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29 November 2022

Most UK businesses see no benefit in post-Brexit deregulation

The government’s plan to remove all remaining EU regulation could do even more damage to the UK’s weakened economy, say businesses.

By Emma Haslett

Most businesses have no interest or understanding of the government’s plans for post-Brexit deregulation. And a majority of companies could not name a single EU law that they would change or remove to become more profitable, according to findings shared exclusively with the New Statesman by the British Chambers of Commerce.

The argument that EU laws were limiting UK small businesses’ potential for growth was central to the Brexit campaign. Vote Leave claimed that EU regulations cost small firms “over £600m every week”; a letter signed by Michael Gove, Boris Johnson and the peer Gisela Stuart stated that “by 2:1 SMEs [small and medium-sized enterprises] think the EU is bad for their business”.

Six years on, British companies are beset by spiralling inflation, a fiercely competitive labour market, and the end of energy price support from April. The removal of EU regulations, promised by Liz Truss and pursued by the government through the Retained EU Law (Revocation and Reform) Bill, is of relatively little concern.

In a new survey of 938 businesses, made up largely of SMEs (and therefore representative of the UK economy), just 14 per cent specified an EU regulation they would remove; 58 per cent of firms had no preference over the amendment or removal of any EU regulation. Half said that deregulation is either a low priority or not a priority at all.

Although Britain officially left the EU almost three years ago, removing EU regulations from law has proved difficult. Until recently, it was thought 2,400 laws that had originated with the EU – covering everything from fishing to health and safety – were still on the UK statute books, but early last month research by the National Archives identified another 1,400: bringing the total up to 3,800.

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“A lot of our employment and equality rules draw on EU law,” said Lizzie Barmes, professor of labour law at Queen Mary, University of London, “but they’re so interconnected at this point, because the UK… didn’t just take things and plonk them in, it often built on them, developed them, took them further. In lots of areas, it’s hard even to work out what the EU bit is.”

[See also: Rishi Sunak needs more than a good tone to beat Labour]

The Retained EU Law Bill, introduced by Jacob Rees-Mogg as part of the Truss government’s promise to remove EU law, was designed to “sunset” all remaining EU laws in one go, causing them automatically to expire at the end of 2023. But two months after it was introduced, the bill has begun to unravel: in October, Rishi Sunak, whose prime ministerial campaign had included plans for a “Brexit delivery unit”, was said to be still deciding whether or not to press ahead with it, and last week an impact assessment by the government’s Regulatory Policy Committee warned it was “not fit for purpose”. Two days later a letter signed by 13 business organisations, including the Institute of Directors, the Trades Union Congress and the Chartered Institute for Personnel and Development, urged the government to scrap the bill.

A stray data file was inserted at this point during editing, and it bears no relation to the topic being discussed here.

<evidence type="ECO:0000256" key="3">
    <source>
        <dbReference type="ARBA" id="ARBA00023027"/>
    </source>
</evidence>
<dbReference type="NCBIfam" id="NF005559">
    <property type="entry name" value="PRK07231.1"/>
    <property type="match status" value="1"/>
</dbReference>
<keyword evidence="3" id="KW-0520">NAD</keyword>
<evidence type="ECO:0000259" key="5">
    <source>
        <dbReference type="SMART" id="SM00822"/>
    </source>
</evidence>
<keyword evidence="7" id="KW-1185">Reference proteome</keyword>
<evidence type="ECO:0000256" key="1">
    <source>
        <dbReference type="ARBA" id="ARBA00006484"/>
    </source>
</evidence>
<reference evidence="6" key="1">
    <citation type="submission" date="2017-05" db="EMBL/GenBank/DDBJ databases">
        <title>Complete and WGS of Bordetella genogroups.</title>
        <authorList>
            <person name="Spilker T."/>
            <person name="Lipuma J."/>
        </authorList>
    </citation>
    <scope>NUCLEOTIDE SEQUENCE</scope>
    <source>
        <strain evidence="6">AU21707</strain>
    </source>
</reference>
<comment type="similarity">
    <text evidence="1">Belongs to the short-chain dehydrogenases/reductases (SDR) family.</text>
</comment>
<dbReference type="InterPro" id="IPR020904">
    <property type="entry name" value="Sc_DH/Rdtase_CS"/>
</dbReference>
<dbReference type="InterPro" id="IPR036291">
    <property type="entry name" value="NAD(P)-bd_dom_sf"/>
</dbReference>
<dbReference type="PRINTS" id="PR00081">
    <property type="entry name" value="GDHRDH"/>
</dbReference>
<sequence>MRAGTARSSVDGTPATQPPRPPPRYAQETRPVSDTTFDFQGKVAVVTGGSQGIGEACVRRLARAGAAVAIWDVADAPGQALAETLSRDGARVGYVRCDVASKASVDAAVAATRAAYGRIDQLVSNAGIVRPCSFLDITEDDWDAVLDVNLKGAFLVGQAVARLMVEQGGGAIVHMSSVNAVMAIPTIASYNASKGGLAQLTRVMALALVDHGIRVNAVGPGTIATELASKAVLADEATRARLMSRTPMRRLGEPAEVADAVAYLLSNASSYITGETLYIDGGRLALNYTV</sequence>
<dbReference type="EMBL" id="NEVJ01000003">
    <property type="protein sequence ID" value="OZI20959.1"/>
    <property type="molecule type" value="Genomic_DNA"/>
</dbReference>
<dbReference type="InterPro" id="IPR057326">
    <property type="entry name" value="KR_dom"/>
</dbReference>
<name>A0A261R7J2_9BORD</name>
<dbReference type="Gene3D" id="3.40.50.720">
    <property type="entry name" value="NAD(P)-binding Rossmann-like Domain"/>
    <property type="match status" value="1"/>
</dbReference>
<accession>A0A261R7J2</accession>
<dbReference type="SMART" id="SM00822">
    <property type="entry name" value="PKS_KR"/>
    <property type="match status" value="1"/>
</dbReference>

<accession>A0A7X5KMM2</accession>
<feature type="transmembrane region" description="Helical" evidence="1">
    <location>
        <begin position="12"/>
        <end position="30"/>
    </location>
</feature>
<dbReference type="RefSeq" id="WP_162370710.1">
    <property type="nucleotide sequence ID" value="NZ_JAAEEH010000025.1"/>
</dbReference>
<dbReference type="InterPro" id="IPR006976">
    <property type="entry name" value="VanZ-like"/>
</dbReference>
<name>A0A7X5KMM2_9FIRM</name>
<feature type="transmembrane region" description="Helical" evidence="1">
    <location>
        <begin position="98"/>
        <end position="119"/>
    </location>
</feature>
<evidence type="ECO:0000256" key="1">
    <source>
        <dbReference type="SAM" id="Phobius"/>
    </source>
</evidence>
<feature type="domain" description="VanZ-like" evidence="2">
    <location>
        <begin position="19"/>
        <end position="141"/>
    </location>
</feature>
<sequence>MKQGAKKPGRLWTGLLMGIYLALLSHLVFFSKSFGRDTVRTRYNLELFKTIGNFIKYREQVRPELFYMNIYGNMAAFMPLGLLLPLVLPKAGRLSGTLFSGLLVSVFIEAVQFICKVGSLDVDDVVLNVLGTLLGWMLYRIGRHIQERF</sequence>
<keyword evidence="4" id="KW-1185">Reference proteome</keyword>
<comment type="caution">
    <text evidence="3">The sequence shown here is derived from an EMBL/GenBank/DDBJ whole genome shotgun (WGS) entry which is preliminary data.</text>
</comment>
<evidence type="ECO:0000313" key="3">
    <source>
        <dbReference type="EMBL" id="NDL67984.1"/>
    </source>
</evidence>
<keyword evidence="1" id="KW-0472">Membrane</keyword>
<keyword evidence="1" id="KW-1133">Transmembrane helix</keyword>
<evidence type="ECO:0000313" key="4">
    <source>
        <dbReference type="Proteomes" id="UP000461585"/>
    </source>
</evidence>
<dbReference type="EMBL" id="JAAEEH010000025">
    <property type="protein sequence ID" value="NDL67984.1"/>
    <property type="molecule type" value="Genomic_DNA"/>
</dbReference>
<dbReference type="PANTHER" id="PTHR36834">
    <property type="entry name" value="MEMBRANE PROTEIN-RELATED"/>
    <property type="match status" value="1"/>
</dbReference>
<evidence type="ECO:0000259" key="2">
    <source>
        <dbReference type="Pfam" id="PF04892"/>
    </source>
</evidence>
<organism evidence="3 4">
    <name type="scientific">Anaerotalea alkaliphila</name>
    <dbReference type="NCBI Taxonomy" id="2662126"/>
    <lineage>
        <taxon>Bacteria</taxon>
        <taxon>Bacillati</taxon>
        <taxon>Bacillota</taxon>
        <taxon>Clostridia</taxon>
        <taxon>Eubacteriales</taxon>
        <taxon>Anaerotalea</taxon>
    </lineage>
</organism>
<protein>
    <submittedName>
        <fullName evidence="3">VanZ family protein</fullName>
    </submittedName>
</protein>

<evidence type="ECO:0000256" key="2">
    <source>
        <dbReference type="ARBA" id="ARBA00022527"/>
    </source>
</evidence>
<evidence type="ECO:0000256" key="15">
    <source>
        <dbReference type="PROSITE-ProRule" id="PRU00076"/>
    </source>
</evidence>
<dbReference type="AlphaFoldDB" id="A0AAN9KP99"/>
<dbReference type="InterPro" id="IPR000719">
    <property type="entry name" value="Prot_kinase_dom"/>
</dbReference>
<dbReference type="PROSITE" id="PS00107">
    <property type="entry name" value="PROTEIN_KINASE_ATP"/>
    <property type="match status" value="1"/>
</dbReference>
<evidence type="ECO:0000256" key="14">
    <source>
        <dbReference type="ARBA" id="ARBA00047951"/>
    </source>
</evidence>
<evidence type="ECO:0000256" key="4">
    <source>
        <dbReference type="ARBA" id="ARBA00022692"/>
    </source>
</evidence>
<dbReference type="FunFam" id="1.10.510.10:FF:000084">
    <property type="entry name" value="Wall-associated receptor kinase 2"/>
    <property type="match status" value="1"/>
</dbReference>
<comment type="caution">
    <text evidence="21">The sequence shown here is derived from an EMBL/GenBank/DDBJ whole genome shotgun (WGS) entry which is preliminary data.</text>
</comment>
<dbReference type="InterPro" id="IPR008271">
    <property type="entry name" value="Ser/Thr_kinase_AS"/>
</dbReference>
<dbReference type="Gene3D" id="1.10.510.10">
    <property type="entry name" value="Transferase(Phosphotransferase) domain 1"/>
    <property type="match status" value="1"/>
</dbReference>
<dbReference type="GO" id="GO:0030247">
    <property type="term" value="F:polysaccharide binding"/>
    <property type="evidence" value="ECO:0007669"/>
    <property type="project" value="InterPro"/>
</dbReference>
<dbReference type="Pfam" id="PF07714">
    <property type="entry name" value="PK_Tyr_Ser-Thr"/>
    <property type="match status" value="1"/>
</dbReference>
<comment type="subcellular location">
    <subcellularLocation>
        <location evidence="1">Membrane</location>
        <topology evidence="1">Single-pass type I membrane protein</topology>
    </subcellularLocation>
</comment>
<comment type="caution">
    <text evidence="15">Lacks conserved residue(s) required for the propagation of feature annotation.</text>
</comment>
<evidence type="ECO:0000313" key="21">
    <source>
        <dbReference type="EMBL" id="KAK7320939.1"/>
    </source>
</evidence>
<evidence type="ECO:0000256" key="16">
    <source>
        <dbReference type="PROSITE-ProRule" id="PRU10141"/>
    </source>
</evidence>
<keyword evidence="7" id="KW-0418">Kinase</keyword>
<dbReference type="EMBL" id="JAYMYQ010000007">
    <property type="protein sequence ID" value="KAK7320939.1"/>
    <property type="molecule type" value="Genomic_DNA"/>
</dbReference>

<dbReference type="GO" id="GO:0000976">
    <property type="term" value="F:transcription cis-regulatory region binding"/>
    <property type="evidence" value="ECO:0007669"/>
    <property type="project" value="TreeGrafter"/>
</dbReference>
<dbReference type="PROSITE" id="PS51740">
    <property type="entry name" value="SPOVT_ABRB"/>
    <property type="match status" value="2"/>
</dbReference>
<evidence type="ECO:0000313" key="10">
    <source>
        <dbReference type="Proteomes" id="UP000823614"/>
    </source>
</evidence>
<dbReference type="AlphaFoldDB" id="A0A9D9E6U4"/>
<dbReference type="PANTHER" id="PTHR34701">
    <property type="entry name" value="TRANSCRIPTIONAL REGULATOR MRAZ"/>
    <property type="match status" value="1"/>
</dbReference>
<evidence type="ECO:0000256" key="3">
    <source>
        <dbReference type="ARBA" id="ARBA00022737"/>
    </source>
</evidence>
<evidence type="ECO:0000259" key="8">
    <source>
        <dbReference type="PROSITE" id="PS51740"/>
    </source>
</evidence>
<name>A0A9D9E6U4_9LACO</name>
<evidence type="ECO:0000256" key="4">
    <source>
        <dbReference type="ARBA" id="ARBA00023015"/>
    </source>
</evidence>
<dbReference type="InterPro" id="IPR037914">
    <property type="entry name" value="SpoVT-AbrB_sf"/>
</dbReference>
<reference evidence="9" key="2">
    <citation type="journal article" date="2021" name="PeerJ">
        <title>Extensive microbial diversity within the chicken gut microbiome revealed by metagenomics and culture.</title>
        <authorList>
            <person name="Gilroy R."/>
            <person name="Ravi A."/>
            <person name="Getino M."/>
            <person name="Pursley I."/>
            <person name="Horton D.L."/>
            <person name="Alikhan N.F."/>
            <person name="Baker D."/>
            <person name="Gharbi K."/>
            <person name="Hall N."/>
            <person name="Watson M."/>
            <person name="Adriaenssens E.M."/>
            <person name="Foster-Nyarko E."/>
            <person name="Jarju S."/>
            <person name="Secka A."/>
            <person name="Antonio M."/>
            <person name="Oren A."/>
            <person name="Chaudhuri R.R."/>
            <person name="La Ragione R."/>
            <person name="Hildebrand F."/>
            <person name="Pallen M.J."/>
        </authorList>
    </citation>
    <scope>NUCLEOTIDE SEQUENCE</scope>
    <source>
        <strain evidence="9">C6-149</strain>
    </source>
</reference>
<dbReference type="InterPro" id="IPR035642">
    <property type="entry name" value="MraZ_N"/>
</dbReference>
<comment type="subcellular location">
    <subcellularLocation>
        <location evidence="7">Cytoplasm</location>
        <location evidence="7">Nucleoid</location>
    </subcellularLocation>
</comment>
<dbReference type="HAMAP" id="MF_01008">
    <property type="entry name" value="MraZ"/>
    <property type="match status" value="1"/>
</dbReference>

Just how little interest businesses have in it is revealed by the British Chambers of Commerce survey, which found that just 4 per cent of British companies claim a comprehensive understanding of the changes the bill proposes; almost three quarters said they didn’t know any details or weren’t aware of it at all.

And yet, the British Chambers of Commerce says if the bill is introduced into law without careful consideration, it could profoundly impact the way small firms do business. The body’s head of trade policy said, “Businesses did not ask for this bill, and… they are not clamouring for a bonfire of regulations for the sake of it.

“While removing barriers to SMEs’ growth would be welcomed, any proposals to amend or repeal thousands of pieces of retained EU law must be carefully examined and should not be rushed. That’s why the deadline on this bill must be pushed back to the end of 2026, to give everyone more time for the process to be consulted properly. Safeguards for businesses are also required, particularly for exporters and those trading within the UK so that additional barriers to doing business are not unwittingly created.”

Around 20 per cent of businesses were keen to remove rules governing employment and the environment, but many of the regulations were either specific to the UK or a direct result of Brexit itself: 19 per cent wanted to scrap planning regulations, which have always been decided by the UK government, while the proposed UK Conformity Assessed (UKCA) mark, which will be introduced as a result of Brexit, and IR35, which is a British regulation, both came under fire.

Earlier this year, polling by the British Chambers of Commerce found that 71 per cent of British exporters saw the government’s trade deal with the EU as hampering growth. The risk with the Retained EU Law Bill is that it would introduce even more complexity and uncertainty for businesses of all kinds. “In legal terms, it is an extraordinary notion that will waste so much time when our legal systems are so entangled,” said Barmes. “It’s technically very, very difficult to untangle. And it’s arbitrary.”

[See also: The Tories are leaving the housing crash for the next government]

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